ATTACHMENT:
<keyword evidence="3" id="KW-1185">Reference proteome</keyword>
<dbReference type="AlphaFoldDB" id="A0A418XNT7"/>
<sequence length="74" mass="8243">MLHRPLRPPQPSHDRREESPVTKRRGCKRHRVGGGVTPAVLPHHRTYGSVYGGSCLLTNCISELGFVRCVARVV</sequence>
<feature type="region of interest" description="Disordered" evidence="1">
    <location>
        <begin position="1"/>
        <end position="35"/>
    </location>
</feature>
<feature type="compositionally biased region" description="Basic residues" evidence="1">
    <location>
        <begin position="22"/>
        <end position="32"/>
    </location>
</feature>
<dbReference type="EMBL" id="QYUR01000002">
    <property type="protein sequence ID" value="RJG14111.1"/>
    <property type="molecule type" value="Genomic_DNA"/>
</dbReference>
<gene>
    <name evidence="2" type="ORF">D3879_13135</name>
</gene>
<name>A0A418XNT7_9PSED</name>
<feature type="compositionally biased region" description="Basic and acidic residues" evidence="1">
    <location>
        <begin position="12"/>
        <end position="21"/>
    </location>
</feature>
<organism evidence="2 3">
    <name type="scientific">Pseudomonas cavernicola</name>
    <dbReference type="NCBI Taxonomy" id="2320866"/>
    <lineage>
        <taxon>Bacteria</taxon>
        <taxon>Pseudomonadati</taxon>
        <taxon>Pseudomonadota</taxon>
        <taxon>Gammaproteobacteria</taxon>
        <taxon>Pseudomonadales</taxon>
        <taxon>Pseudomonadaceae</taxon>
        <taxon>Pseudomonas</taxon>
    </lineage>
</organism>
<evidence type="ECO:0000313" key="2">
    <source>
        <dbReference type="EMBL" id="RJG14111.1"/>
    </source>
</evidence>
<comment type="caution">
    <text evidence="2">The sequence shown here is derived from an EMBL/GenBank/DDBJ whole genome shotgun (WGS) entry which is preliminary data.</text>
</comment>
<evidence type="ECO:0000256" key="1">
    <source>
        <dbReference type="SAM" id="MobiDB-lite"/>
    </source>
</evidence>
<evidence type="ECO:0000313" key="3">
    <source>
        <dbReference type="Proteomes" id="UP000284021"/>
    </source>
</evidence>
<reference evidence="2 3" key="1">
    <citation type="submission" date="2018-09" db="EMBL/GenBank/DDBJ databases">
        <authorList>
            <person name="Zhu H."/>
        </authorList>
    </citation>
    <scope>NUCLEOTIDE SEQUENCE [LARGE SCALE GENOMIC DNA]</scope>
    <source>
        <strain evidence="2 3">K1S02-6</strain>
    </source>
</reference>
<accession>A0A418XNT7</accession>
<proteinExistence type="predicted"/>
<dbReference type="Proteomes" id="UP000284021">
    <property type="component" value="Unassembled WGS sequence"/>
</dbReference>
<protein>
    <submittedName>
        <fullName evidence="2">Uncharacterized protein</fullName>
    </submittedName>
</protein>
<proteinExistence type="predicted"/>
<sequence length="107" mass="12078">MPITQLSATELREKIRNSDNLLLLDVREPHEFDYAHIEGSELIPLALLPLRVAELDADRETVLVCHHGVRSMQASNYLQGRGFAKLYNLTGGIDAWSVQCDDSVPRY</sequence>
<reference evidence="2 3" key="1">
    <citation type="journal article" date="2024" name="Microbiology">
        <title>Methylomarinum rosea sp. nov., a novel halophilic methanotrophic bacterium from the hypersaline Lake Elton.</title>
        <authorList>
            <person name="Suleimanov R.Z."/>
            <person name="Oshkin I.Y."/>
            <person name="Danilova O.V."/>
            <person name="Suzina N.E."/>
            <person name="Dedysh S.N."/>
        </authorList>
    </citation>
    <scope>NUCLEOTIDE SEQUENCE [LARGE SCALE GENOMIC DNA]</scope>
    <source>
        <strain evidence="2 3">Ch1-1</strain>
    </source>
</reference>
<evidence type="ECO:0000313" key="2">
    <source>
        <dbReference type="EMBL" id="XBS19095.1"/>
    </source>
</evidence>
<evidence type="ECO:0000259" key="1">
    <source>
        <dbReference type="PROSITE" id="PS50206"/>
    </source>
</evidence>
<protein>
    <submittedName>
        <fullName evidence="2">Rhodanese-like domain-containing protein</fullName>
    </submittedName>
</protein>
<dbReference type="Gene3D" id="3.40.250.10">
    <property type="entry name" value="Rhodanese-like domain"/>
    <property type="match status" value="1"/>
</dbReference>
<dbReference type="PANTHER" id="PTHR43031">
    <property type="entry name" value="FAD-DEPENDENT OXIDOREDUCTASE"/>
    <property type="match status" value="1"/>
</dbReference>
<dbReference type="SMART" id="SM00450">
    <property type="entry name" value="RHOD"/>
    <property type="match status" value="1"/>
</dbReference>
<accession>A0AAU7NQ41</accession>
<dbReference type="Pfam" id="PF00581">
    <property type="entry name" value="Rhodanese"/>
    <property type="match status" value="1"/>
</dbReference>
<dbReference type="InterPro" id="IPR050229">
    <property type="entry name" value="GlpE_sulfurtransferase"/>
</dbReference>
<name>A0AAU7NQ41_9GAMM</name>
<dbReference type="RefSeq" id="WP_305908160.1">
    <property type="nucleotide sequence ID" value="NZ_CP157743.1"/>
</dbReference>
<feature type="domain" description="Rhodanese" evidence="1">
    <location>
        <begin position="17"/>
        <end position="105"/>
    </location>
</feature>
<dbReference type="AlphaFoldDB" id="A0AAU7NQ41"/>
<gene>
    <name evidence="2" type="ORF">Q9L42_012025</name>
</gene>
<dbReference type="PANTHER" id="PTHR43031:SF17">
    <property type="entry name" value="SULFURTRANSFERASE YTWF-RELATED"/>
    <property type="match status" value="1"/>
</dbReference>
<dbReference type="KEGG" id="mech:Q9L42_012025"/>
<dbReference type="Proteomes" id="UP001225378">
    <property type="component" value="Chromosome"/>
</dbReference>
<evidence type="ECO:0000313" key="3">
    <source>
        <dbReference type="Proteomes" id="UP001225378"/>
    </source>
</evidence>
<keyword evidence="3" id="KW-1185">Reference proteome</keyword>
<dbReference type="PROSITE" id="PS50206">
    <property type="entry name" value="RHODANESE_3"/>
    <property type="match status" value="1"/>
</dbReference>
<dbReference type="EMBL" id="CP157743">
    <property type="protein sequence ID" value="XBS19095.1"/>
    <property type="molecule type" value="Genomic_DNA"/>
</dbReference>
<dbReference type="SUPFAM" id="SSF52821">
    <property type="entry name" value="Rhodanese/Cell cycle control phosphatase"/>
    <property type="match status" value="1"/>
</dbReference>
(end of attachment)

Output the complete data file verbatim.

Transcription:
<keyword evidence="3" id="KW-1185">Reference proteome</keyword>
<dbReference type="AlphaFoldDB" id="A0A418XNT7"/>
<sequence length="74" mass="8243">MLHRPLRPPQPSHDRREESPVTKRRGCKRHRVGGGVTPAVLPHHRTYGSVYGGSCLLTNCISELGFVRCVARVV</sequence>
<feature type="region of interest" description="Disordered" evidence="1">
    <location>
        <begin position="1"/>
        <end position="35"/>
    </location>
</feature>
<feature type="compositionally biased region" description="Basic residues" evidence="1">
    <location>
        <begin position="22"/>
        <end position="32"/>
    </location>
</feature>
<dbReference type="EMBL" id="QYUR01000002">
    <property type="protein sequence ID" value="RJG14111.1"/>
    <property type="molecule type" value="Genomic_DNA"/>
</dbReference>
<gene>
    <name evidence="2" type="ORF">D3879_13135</name>
</gene>
<name>A0A418XNT7_9PSED</name>
<feature type="compositionally biased region" description="Basic and acidic residues" evidence="1">
    <location>
        <begin position="12"/>
        <end position="21"/>
    </location>
</feature>
<organism evidence="2 3">
    <name type="scientific">Pseudomonas cavernicola</name>
    <dbReference type="NCBI Taxonomy" id="2320866"/>
    <lineage>
        <taxon>Bacteria</taxon>
        <taxon>Pseudomonadati</taxon>
        <taxon>Pseudomonadota</taxon>
        <taxon>Gammaproteobacteria</taxon>
        <taxon>Pseudomonadales</taxon>
        <taxon>Pseudomonadaceae</taxon>
        <taxon>Pseudomonas</taxon>
    </lineage>
</organism>
<evidence type="ECO:0000313" key="2">
    <source>
        <dbReference type="EMBL" id="RJG14111.1"/>
    </source>
</evidence>
<comment type="caution">
    <text evidence="2">The sequence shown here is derived from an EMBL/GenBank/DDBJ whole genome shotgun (WGS) entry which is preliminary data.</text>
</comment>
<evidence type="ECO:0000256" key="1">
    <source>
        <dbReference type="SAM" id="MobiDB-lite"/>
    </source>
</evidence>
<evidence type="ECO:0000313" key="3">
    <source>
        <dbReference type="Proteomes" id="UP000284021"/>
    </source>
</evidence>
<reference evidence="2 3" key="1">
    <citation type="submission" date="2018-09" db="EMBL/GenBank/DDBJ databases">
        <authorList>
            <person name="Zhu H."/>
        </authorList>
    </citation>
    <scope>NUCLEOTIDE SEQUENCE [LARGE SCALE GENOMIC DNA]</scope>
    <source>
        <strain evidence="2 3">K1S02-6</strain>
    </source>
</reference>
<accession>A0A418XNT7</accession>
<proteinExistence type="predicted"/>
<dbReference type="Proteomes" id="UP000284021">
    <property type="component" value="Unassembled WGS sequence"/>
</dbReference>
<protein>
    <submittedName>
        <fullName evidence="2">Uncharacterized protein</fullName>
    </submittedName>
</protein>
<proteinExistence type="predicted"/>
<sequence length="107" mass="12078">MPITQLSATELREKIRNSDNLLLLDVREPHEFDYAHIEGSELIPLALLPLRVAELDADRETVLVCHHGVRSMQASNYLQGRGFAKLYNLTGGIDAWSVQCDDSVPRY</sequence>
<reference evidence="2 3" key="1">
    <citation type="journal article" date="2024" name="Microbiology">
        <title>Methylomarinum rosea sp. nov., a novel halophilic methanotrophic bacterium from the hypersaline Lake Elton.</title>
        <authorList>
            <person name="Suleimanov R.Z."/>
            <person name="Oshkin I.Y."/>
            <person name="Danilova O.V."/>
            <person name="Suzina N.E."/>
            <person name="Dedysh S.N."/>
        </authorList>
    </citation>
    <scope>NUCLEOTIDE SEQUENCE [LARGE SCALE GENOMIC DNA]</scope>
    <source>
        <strain evidence="2 3">Ch1-1</strain>
    </source>
</reference>
<evidence type="ECO:0000313" key="2">
    <source>
        <dbReference type="EMBL" id="XBS19095.1"/>
    </source>
</evidence>
<evidence type="ECO:0000259" key="1">
    <source>
        <dbReference type="PROSITE" id="PS50206"/>
    </source>
</evidence>
<protein>
    <submittedName>
        <fullName evidence="2">Rhodanese-like domain-containing protein</fullName>
    </submittedName>
</protein>
<dbReference type="Gene3D" id="3.40.250.10">
    <property type="entry name" value="Rhodanese-like domain"/>
    <property type="match status" value="1"/>
</dbReference>
<dbReference type="PANTHER" id="PTHR43031">
    <property type="entry name" value="FAD-DEPENDENT OXIDOREDUCTASE"/>
    <property type="match status" value="1"/>
</dbReference>
<dbReference type="SMART" id="SM00450">
    <property type="entry name" value="RHOD"/>
    <property type="match status" value="1"/>
</dbReference>
<accession>A0AAU7NQ41</accession>
<dbReference type="Pfam" id="PF00581">
    <property type="entry name" value="Rhodanese"/>
    <property type="match status" value="1"/>
</dbReference>
<dbReference type="InterPro" id="IPR050229">
    <property type="entry name" value="GlpE_sulfurtransferase"/>
</dbReference>
<name>A0AAU7NQ41_9GAMM</name>
<dbReference type="RefSeq" id="WP_305908160.1">
    <property type="nucleotide sequence ID" value="NZ_CP157743.1"/>
</dbReference>
<feature type="domain" description="Rhodanese" evidence="1">
    <location>
        <begin position="17"/>
        <end position="105"/>
    </location>
</feature>
<dbReference type="AlphaFoldDB" id="A0AAU7NQ41"/>
<gene>
    <name evidence="2" type="ORF">Q9L42_012025</name>
</gene>
<dbReference type="PANTHER" id="PTHR43031:SF17">
    <property type="entry name" value="SULFURTRANSFERASE YTWF-RELATED"/>
    <property type="match status" value="1"/>
</dbReference>
<dbReference type="KEGG" id="mech:Q9L42_012025"/>
<dbReference type="Proteomes" id="UP001225378">
    <property type="component" value="Chromosome"/>
</dbReference>
<evidence type="ECO:0000313" key="3">
    <source>
        <dbReference type="Proteomes" id="UP001225378"/>
    </source>
</evidence>
<keyword evidence="3" id="KW-1185">Reference proteome</keyword>
<dbReference type="PROSITE" id="PS50206">
    <property type="entry name" value="RHODANESE_3"/>
    <property type="match status" value="1"/>
</dbReference>
<dbReference type="EMBL" id="CP157743">
    <property type="protein sequence ID" value="XBS19095.1"/>
    <property type="molecule type" value="Genomic_DNA"/>
</dbReference>
<dbReference type="SUPFAM" id="SSF52821">
    <property type="entry name" value="Rhodanese/Cell cycle control phosphatase"/>
    <property type="match status" value="1"/>
</dbReference>